This year, iFarm has set aside just under $4 million for advertising. It has already been promoting the service on radio and is about to debut newspaper ads in both Toronto and Montreal and television commercials on local Toronto stations like Citytv and CFTO. It is also setting up booths in Toronto and Montreal malls to distribute CDs, and will begin handing them out at universities and student hangouts once the free service is launched this summer.

iFarm also plans to roll out a program whereby the company will equip about 400 coffee houses and retail locations in Toronto and Montreal with computer systems and Internet access. The systems, designed to create awareness and encourage e-commerce revenues, will be free for visitors and shopkeepers to use. No timeline for that initiative has been announced.

From Karen Howe’s dining table: Creativity, COVID and Cannes

ICYMI, The Township's founder gathers the best of the best campaigns and trends so far.

Cannes Base Camp

By Karen Howe

I’m attending Cannes from the glory of my dining room table. There’s not a palm tree in sight, yet inspiration and intel are present in abundance.

Cannes Lions is a global cultural pulse check. The social course correction in the wake of the murder of George Floyd and BLM has delivered far greater diversity in the judging panels as well as the work. And we are all better for it.

I’m proud to say that creativity defeated COVID, which speaks to its power. Great work and big ideas flourished, despite unimaginable odds.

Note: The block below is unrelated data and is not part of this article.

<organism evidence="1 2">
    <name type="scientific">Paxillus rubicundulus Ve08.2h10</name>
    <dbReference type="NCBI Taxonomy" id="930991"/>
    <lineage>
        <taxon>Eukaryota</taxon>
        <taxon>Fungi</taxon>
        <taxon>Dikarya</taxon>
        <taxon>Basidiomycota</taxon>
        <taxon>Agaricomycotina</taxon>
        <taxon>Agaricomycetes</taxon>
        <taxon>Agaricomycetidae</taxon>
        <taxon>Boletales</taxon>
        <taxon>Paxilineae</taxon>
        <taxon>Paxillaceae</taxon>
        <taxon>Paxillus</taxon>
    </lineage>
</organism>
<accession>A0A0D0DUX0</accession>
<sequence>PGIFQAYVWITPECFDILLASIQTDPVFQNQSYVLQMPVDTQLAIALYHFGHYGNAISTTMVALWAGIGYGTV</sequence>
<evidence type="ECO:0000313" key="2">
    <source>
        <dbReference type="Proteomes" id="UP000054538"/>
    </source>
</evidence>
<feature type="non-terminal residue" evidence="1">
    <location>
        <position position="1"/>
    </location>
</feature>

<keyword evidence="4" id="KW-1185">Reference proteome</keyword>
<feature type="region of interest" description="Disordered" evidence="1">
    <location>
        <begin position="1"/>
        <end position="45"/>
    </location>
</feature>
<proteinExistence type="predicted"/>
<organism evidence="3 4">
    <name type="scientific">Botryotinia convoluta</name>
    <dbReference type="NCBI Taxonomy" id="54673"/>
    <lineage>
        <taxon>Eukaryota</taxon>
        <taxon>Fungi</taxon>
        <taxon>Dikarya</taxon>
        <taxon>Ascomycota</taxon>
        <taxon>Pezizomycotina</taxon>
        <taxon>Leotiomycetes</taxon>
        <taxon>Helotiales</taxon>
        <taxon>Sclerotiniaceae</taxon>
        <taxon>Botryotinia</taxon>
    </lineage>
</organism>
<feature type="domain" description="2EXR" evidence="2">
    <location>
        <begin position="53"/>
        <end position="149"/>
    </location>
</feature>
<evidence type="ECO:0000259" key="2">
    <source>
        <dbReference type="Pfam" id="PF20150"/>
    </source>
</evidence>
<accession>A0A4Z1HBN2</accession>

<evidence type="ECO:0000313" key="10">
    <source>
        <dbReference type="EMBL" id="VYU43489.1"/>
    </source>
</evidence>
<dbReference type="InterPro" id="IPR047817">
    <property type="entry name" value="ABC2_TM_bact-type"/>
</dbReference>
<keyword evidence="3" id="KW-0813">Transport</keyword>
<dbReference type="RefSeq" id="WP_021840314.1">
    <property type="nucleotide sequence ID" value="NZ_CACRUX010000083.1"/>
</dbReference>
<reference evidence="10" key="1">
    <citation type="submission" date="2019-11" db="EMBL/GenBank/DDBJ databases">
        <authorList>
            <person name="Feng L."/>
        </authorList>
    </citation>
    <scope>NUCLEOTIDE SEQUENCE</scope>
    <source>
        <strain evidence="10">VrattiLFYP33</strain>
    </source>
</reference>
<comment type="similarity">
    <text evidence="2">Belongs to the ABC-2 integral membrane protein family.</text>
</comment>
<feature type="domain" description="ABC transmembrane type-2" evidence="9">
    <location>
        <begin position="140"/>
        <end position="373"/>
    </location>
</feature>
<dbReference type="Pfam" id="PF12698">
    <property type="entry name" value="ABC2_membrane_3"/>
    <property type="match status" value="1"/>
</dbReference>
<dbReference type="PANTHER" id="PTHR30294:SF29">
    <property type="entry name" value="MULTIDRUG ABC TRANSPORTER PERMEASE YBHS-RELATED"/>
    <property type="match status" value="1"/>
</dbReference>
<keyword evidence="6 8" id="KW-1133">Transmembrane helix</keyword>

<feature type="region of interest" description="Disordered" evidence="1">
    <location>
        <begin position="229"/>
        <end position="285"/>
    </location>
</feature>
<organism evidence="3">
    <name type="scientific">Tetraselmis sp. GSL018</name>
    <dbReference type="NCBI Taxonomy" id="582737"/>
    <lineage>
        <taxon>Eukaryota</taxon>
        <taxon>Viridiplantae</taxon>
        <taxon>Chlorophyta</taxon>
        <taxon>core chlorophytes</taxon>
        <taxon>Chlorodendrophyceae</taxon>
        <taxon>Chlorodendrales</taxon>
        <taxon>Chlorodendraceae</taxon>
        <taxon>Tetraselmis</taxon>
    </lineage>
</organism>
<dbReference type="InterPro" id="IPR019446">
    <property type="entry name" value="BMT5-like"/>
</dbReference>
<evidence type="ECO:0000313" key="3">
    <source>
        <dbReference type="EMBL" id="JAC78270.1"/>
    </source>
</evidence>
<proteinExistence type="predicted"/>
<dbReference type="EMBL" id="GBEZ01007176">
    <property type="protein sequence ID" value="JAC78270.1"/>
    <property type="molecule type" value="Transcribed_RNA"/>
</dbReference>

The work from the past two years spans a vast emotional range. From the profundity of Dove’s “Courage is Beautiful” to the hyper exuberance of Burberry’s “Festive,” they are opposite ends of the spectrum, but each answered a need in us.

Take note, the ascendency of gaming cannot be understated. Smart brands have embraced the channel. It makes sense, because gamers participate to meet others around the world, not just to play. And they represent a huge and powerful community. That’s why QSR Wendy’s gamified their iconic gal in RPG’s Feast of Legends.

Burger King sponsored the unknown Stevenage Football Club, transforming the team into online heroes and vaulting BK into the fray at the same time. Once again, the brand embedded itself in culture.

The birth of gaming tourism arrived when Xbox snuggled up to travel guides and created a brilliant baby: a travel guide for gaming worlds. It, too, embedded itself in culture.

From the standpoint of social good, Reporter Without Borders showed how it worked with Mindcraft for its “Uncensored Library” to bypass press censorship, with Minecraft providing a loophole to a space where young people could be educated. It provided youth with a powerful tool to fight oppression: truth.

COVID changed us in unexpected ways. We learned how to pay attention again and there was a notable lack of 30-second commercials. Instead, longer format content thrived. Apple’s WFH was seven minutes long. Entertainment reigned king, so we find ourselves returning to our advertising roots.

Seeing competitive brands form partnerships was one of this year’s other great surprises. The brilliantly simple “Beer Cap Project” by Aguila to reduce binge-drinking saw the brand reach out to competitive beers to join in. Aguila put incentivizing (keyword: free) reminders to drink water, eat food and get home safely on its bottle caps from all sorts of fast food chains, ride-share co’s and H2O brands.

On a personal level, I’m so proud of Canada again this year. Given that it was two years of work from all over the world being judged, even making the Cannes shortlist was an accomplishment. Canada is herding in the Lions in tremendous numbers – and it’s not even over. Fingers are crossed.

KAREN-HOWE-PIC-higher-rez-300x263Karen Howe is a Canadian Cannes Advisory Board Member and founder of The Township Group